The avocado (Persea americana) is a tree native to Central Mexico,[1] classified in the flowering plant family Lauraceae along with cinnamon, camphor and bay laurel. Avocado or alligator pear also refers to the fruit (botanically a large berry that contains a single seed[2]) of the tree. Avocados are commercially valuable and are cultivated in tropical and Mediterranean climates throughout the world. They have a green-skinned, fleshy body that may be pear-shaped, egg-shaped, or spherical. Commercially, it ripens after harvesting. Trees are partially self-pollinating and often are propagated through grafting to maintain a predictable quality and quantity of the fruit. History Native "criollo" avocados, the ancestral form of today's domesticated varieties P. americana, or the avocado, originated in the state of Puebla, Mexico. The native, undomesticated variety is known as a criollo, and is small, with dark black skin, and contains a large seed.[3] The oldest evidence of avocado use was found in a cave located in Coxcatlan, Puebla, Mexico, that dates to around 10,000 BC. The avocado tree also has a long history of cultivation in Central and South America; a water jar shaped like an avocado, dating to AD 900, was discovered in the pre-Incan city of Chan Chan.[4] The earliest known written account of the avocado in Europe is that of Martin Fernandez de Enciso (c.1470c.1528) in 1518 or 1519 in his book, Suma De Geographia Que Trata De Todas Las Partidas Y Provincias Del Mundo.[5][6] The first written record in English of the use of the word 'avocado' was by Hans Sloane in a 1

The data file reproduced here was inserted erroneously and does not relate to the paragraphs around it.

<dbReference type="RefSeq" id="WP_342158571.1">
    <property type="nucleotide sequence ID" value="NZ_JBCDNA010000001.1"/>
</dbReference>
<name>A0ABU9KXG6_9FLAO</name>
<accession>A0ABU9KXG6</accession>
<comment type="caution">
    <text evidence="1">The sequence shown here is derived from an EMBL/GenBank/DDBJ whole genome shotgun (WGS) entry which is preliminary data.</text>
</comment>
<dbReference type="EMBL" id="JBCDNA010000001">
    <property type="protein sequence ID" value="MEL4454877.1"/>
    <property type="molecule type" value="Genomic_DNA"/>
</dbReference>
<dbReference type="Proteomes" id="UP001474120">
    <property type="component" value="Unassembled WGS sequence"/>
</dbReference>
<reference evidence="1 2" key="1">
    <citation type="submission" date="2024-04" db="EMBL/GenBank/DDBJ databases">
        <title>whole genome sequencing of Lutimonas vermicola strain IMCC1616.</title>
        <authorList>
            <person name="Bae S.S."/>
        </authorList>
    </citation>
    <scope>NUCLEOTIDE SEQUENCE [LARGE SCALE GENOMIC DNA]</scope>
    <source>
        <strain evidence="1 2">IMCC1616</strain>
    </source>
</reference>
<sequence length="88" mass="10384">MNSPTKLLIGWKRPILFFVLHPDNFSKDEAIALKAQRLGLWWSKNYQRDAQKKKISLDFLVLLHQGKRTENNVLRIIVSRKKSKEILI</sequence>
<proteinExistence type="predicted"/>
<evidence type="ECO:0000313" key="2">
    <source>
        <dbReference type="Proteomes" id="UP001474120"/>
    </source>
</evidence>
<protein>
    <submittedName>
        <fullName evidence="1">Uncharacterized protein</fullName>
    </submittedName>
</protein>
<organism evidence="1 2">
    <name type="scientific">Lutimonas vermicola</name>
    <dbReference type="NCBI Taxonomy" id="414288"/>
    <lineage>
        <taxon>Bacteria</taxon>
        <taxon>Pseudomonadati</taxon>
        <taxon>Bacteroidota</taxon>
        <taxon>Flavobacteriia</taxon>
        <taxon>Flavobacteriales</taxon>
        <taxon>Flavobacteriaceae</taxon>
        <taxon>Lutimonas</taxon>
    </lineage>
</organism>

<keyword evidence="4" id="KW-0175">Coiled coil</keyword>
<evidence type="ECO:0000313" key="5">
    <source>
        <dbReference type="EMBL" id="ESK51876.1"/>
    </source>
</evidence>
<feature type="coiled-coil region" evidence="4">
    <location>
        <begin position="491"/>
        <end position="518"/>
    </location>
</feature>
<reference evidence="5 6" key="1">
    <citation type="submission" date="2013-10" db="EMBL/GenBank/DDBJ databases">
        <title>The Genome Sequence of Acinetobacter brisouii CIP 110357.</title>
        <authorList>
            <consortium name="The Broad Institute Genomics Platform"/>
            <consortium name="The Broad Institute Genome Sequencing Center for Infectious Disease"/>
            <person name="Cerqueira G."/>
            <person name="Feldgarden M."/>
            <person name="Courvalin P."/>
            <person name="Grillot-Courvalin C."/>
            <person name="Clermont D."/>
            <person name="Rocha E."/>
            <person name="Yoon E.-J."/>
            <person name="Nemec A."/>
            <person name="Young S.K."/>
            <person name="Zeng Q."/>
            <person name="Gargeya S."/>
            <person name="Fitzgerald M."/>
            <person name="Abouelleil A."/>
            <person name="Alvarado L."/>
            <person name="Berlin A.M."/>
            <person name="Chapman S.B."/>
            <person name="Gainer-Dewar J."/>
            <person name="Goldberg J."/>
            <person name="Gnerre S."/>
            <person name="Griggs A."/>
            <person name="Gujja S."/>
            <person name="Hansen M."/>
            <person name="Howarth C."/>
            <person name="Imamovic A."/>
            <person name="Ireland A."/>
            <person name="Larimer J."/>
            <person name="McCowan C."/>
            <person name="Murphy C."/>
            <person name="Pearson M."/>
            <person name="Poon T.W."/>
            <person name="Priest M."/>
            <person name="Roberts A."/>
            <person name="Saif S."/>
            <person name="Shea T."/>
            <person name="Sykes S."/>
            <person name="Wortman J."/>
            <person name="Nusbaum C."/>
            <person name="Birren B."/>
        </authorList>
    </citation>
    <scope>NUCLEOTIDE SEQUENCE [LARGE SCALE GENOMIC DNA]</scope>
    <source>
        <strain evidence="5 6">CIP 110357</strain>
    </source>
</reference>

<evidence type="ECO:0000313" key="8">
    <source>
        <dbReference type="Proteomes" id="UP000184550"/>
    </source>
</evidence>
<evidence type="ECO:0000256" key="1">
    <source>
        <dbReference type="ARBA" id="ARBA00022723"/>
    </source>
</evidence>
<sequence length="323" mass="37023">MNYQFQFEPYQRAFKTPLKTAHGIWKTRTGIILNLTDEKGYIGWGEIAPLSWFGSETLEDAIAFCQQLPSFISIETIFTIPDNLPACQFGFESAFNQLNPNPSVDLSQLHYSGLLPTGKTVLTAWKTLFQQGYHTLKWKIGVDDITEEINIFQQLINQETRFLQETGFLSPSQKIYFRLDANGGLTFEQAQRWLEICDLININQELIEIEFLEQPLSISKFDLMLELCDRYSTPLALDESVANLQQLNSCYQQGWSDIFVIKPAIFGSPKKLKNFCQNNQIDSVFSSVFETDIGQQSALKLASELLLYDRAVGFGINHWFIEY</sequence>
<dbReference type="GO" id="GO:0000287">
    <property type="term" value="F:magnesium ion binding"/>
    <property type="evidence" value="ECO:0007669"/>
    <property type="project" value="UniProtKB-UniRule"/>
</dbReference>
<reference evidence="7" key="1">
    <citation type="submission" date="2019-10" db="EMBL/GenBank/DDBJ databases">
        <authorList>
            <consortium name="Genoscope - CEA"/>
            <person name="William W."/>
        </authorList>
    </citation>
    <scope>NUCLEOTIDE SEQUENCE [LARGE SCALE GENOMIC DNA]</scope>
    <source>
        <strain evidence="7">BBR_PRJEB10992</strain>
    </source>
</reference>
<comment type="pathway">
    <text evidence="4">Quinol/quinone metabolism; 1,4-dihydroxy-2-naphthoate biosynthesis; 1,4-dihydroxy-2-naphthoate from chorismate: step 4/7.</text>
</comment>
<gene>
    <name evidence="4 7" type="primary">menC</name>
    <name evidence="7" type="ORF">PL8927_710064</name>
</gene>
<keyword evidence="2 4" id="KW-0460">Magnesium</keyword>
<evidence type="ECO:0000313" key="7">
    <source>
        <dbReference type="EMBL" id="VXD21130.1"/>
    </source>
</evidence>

96 index of Jamaican plants. The plant was introduced to Indonesia in 1750, Brazil in 1809, the Levant in 1908, and South Africa and Australia in the late 19th century. [edit]Etymology The word "avocado" comes from the Spanish aguacate which in turn comes from the Nahuatl word ahuacatl [a?'wakat] (testicle, a reference to the shape of the fruit).[7] Avocados were known by the Aztecs as 'the fertility fruit'. In some countries of South America, such as Argentina, Bolivia, Chile, Peru, and Uruguay, the avocado is known by its Quechua name, palta. In other Spanish-speaking countries it is known by the Mexican name and in Portuguese it is abacate. The fruit is sometimes called an avocado pear or alligator pear (due to its shape and the rough green skin of some cultivars). The Nahuatl ahuacatl can be compounded with other words, as in ahuacamolli, meaning avocado soup or sauce, from which the Spanish word guacamole derives.[8] The modern English name derives from the Spanish form avocado, "advocate", which was formed as a folk etymology that substituted (and obscured) the Nahuatl origins of the word. The earliest known written use in English is attested from 1697 as "Avogato Pear", a term which was later corrupted as "alligator pear".[9] The "advocate"-form appears in several other Germanic languages, such as the German Advogato-Birne, the Swedish advokatparon, the Danish advokat-p?re and the Dutch advocaatpeer.[10] It is known as "butter fruit" in parts of India.[11] In China it is known as e li (, a direct translation of "alligator pear") or huangyou guo (?, "butter fruit").